Grief, O Unhappy Friend

Having heard once, by a healthcare provider, of my need for “closure,” and having that sentiment sit with distaste in my mouth, it is lovely to see the reason for my discomfiture so eloquently explained:

We have no reason for “closure” of the past; certainly not for closure of Donna’s place in our lives. The magnitude of our heartache reflects the magnitude of our love. The world would indeed be bleak if human beings could not care so much.

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Widened Circle of Love

Content warning: emotionally difficult stuff. Just because I am compelled to write it does not mean you should feel compelled to read it.

Two weeks before Bill left, I realized I was pregnant. I was angry at God. This was not my plan.

Three days later, I had names and Godparents picked out. I was mentally rearranging the car seats in the van, thinking ahead to bedroom assignments, and wondering if I should spend time and effort to fix and paint the crib or if I should just get a new one. I wouldn’t say that I was joyful, but I was definitely making room in my heart for another.

Three days before Bill left, I started bleeding. The day he left, I had an ultrasound and confirmed the miscarriage, the “abnormal pregnancy.”

The night before, Bill asked me, “You said you were angry at God when you found out you were pregnant…did you ever wish you weren’t?”

“Yes. And you?”

“Yes.”

And there it was, our collective guilt. We wished we weren’t having a baby, and now our baby was dead. And we were grieving.

I do not know how a man feels when he has to leave his family for six months. I know that Bill’s eyes were moist and his jaw was clenched as four children clung to him, wailing and begging for him not to go. They were hurting, and it was his fault. It’s a heavy burden. I didn’t want to add to it, but I could not change the reality that I was having a miscarriage. How helpless he must have felt.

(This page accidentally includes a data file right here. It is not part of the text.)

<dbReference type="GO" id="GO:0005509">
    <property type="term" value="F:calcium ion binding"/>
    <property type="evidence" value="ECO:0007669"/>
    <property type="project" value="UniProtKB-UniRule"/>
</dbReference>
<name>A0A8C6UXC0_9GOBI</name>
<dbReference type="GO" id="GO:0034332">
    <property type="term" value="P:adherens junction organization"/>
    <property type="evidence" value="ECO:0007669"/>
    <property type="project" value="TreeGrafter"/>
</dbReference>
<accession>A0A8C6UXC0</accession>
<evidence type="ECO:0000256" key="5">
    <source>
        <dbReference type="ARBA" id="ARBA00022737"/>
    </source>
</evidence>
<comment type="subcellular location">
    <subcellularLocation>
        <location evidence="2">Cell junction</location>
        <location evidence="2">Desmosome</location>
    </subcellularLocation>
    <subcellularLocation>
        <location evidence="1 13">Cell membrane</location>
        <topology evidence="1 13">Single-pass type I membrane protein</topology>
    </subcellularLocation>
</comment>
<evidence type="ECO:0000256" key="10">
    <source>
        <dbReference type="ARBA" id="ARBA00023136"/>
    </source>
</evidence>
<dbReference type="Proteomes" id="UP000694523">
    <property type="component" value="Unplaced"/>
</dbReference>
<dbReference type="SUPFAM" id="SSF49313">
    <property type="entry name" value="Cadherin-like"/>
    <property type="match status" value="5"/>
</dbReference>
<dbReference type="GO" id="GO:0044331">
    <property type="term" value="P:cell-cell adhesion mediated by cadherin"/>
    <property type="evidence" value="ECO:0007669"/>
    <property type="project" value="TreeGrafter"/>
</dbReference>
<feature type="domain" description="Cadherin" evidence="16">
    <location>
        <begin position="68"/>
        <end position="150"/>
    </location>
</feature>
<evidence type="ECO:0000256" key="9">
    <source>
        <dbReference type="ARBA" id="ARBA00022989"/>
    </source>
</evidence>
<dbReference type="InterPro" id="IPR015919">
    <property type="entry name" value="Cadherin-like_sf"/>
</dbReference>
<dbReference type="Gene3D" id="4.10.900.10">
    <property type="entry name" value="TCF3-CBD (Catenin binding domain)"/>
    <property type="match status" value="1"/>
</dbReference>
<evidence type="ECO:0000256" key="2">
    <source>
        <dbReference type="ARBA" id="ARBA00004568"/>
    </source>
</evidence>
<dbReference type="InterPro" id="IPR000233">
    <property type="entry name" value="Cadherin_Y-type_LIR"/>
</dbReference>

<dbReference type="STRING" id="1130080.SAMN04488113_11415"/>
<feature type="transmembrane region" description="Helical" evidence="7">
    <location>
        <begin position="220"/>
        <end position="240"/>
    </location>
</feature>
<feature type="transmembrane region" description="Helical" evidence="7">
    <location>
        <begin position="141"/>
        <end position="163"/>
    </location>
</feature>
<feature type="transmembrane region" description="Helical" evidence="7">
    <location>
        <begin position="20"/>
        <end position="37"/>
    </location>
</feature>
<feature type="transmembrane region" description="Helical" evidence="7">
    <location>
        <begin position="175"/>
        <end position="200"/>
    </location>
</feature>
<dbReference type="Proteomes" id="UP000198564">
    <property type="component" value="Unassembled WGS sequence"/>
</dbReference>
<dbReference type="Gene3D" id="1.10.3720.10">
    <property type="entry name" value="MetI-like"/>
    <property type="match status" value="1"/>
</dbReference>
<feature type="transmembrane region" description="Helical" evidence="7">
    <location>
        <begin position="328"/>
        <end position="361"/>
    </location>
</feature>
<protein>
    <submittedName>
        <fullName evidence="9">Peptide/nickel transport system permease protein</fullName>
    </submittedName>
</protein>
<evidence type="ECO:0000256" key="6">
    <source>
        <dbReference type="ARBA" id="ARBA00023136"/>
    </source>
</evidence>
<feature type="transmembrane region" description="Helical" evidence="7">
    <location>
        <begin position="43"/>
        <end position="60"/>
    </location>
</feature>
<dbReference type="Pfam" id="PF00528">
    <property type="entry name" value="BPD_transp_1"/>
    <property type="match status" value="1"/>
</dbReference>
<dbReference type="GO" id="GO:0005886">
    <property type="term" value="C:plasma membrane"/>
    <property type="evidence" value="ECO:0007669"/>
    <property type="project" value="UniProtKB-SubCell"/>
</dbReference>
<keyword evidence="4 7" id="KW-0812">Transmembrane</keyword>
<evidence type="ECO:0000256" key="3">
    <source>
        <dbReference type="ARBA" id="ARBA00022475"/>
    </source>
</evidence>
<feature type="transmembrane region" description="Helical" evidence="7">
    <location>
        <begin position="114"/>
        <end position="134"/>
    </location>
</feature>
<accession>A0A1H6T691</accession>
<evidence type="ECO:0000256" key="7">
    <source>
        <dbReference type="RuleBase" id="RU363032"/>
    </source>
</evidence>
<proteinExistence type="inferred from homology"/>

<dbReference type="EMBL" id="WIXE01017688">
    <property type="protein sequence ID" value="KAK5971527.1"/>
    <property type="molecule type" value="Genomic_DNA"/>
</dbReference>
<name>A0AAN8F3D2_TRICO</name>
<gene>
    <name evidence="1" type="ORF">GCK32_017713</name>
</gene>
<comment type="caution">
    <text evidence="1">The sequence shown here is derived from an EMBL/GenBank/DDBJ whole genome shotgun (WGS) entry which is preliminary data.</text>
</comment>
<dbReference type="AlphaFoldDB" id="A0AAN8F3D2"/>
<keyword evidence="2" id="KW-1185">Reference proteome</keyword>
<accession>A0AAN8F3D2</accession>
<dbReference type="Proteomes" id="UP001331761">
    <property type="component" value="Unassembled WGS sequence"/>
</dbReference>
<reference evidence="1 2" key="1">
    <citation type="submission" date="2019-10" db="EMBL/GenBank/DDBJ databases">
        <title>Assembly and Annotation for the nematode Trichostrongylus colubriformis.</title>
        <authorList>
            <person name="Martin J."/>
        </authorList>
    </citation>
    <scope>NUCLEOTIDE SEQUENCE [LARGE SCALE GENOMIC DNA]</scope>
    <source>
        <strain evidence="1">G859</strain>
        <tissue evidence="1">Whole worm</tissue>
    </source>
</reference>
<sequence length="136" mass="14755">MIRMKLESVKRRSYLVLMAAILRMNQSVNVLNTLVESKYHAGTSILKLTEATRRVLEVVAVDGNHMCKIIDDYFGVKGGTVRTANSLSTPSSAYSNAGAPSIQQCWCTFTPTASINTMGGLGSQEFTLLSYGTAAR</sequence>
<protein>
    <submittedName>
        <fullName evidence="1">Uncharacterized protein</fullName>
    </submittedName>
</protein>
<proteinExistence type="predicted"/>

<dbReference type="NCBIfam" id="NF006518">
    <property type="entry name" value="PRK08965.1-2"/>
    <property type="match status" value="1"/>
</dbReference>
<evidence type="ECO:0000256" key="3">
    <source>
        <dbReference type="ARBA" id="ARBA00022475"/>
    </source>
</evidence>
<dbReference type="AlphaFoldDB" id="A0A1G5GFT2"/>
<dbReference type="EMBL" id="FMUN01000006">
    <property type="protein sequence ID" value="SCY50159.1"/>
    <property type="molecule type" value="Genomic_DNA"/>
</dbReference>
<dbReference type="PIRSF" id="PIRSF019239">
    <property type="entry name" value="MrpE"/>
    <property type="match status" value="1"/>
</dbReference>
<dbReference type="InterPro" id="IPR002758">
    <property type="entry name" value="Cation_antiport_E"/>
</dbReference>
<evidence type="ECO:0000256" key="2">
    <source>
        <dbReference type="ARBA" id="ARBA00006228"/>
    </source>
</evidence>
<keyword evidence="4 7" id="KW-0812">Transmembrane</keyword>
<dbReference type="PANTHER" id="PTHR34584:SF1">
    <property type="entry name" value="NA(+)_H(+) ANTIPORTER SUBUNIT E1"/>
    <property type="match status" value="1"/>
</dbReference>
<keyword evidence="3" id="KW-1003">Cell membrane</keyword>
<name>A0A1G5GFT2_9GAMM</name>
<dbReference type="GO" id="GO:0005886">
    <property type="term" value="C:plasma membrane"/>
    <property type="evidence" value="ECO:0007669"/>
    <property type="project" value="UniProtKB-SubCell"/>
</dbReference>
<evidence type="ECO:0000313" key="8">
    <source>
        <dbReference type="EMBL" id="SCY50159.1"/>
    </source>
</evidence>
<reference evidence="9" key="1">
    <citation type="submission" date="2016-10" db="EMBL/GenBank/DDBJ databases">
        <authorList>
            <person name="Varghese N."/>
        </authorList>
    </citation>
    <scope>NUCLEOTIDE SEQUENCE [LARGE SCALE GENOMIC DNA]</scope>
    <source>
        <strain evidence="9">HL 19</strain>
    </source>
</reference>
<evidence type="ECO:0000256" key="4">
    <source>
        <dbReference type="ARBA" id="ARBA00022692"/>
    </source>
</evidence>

When I got back from the doctor’s, I tried to comfort him and myself as well. “God does not grant the impetuous wishes of someone if they are not also His will.” He was leaving so soon, and we had not a moment to ourselves. Our every conversation, our every embrace had many little witnesses who often wedged themselves between us. It was important to me that the kids not know. I could not add to their grief. This was just between Bill and I, but we could not talk about it. We could not work through our loss together.

Two days after Bill left, I passed the baby. It was unexpected, in the shower. I held it in my hands and then it was gone the very second I realized what it was. Not only was the baby gone, it was washed into the public sewer system. That was when I first really cried.

I am reminded that these are not our children. They belong to God, and He decides how long they are in our care. This one was with me so briefly, but, nonetheless, I feel that our family dynamic has changed. In my head, my family litany goes from oldest to youngest and ends with the baby, as yet unnamed. “God has given us a saint in Heaven to watch over us,” I told Bill, pointing out that we might be concerned that He feels we need one.

Bill and I have been in phone contact while he is down South getting equipment. But our opportunities for intimate conversations have been limited. I was finally able to voice to him my concern that this would be something that happened to me, and that it would not be a shared memory. He assured me that the wound was a deep one, and that I was not alone in my sorrow.

This pregnancy was not the first unexpected and unwelcome child to enter my life. But always my passion for the child grew with the circumference of my waist. Never have I birthed an unloved and unwanted child, and always have I been able to make up for my initial resentment with years of kisses and caresses and nurturing. I am sad I lost the baby, but I am also sad that I will have to wait a lifetime to prove to him or her and to God that my heart did, in fact, have room to love this child.